Many thanks for your explanation. I am sure it is not the first time that practice has not behaved according to theory. I was moved to look up another glassmaker , Harry J. Powell, Glassmaking in England. He, page 13, quotes another ancient , Theophilus (c. 1140), as follows:-
“A mixture of the extracted alkali with sand and a small proportion of lime was heated in the calcar (a type of reverberatory furnace) until partly fused. When cool the fused mass, called “frit”, was broken into fragments and shovelled into crucibles standing in the melting furnace. In the crucibles the frit melted, became fluid and threw to the surface a scum of impurities. After the scum had been removed by skimming the remaining glass was ladled into pans of water. The water was drained off and the glass, when dry, was replaced in the crucible for final melting.”
Unfortunately, according to this translation, Theophilus does not explain the workings of the fritting process although it becomes clear that the batch ingredients leave much to be desired. I don’t suppose that you were troubled with scum, ladling into water etc.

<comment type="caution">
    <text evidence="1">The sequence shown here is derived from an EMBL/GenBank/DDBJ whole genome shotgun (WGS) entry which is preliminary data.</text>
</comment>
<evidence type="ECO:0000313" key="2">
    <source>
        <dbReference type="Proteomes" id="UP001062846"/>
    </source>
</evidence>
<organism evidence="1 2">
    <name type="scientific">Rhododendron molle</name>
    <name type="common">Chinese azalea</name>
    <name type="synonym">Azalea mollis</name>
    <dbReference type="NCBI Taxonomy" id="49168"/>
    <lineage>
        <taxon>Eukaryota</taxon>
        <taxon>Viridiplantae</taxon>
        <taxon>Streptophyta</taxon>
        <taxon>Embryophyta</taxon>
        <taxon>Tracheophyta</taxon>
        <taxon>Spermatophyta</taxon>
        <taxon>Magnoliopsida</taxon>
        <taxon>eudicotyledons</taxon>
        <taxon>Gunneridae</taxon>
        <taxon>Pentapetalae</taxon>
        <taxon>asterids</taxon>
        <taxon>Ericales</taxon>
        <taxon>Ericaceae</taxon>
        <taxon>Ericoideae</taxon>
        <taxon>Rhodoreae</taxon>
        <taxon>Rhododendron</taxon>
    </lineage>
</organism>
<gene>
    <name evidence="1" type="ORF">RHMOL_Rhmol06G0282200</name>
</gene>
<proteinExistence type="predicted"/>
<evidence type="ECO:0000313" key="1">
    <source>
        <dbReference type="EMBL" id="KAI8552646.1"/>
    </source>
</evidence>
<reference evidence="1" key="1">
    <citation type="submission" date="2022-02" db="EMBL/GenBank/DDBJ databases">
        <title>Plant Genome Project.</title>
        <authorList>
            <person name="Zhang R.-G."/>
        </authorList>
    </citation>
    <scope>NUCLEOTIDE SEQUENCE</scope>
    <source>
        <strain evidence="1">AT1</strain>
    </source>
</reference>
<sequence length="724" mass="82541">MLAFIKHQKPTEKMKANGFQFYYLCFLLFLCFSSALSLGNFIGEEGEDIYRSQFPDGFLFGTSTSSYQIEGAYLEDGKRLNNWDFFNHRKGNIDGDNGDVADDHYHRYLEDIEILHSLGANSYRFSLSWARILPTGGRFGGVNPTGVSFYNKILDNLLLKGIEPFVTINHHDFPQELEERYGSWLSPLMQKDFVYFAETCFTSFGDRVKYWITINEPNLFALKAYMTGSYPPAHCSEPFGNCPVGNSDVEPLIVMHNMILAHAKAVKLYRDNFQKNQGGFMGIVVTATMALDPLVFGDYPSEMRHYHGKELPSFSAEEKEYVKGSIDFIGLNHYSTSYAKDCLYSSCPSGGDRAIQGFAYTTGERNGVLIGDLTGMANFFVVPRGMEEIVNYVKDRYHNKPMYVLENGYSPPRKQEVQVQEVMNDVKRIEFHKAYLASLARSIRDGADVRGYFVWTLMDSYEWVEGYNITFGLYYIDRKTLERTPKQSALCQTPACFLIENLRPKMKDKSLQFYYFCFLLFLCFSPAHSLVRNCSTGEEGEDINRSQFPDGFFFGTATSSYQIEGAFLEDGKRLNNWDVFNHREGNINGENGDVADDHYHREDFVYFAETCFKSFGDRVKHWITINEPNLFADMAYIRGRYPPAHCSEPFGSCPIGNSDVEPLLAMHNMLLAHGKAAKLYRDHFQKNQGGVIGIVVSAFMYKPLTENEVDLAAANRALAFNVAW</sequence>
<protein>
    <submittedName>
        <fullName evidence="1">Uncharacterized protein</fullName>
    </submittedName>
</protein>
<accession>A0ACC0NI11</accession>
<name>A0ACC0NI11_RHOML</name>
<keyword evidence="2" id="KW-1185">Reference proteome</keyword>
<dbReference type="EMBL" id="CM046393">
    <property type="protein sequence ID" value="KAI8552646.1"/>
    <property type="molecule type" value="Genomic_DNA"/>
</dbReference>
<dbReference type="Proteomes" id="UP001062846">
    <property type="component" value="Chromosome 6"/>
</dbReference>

It is always dangerous to try looking up the original text and when I turn to the translation of Theophilus by Hawthorne & Smith (Dover Books, 1979) I read :-
Chapter 4. The Mixture of Ashes and Sand.
“When you have arranged all this (i.e. built the furnace), take beechwood logs completely dried out in smoke, and light large fires in both sides of the bigger furnace. Then take two parts of the ashes of which we have spoken before, and a third part of sand collected out of water, and carefully cleaned of earth and stones. Mix them in a clean place, and when they have been long and well mixed together lift them up with the long handled iron ladle and put them on the upper hearth in the smaller section of the furnace so that they may be fritted. When they begin to get hot, stir at once with the same ladle to prevent them from melting from the heat of the fire and agglomerating. Continue doing this for a night and a day.”
That’s it. There is no account of what to do next as the Powell version suggests. And there is no mention of frothing.
How one equates these two quite different accounts is a problem. It has been suggested that Theophilus got his account from an even earlier one by Binguccio. Perhaps Powell was quoting the wrong author!
What is annoying though, is that although Powell explains all this historical stuff he does not say what they actually did at the Whitefriars works.
There is no need to reply that you did none of the above.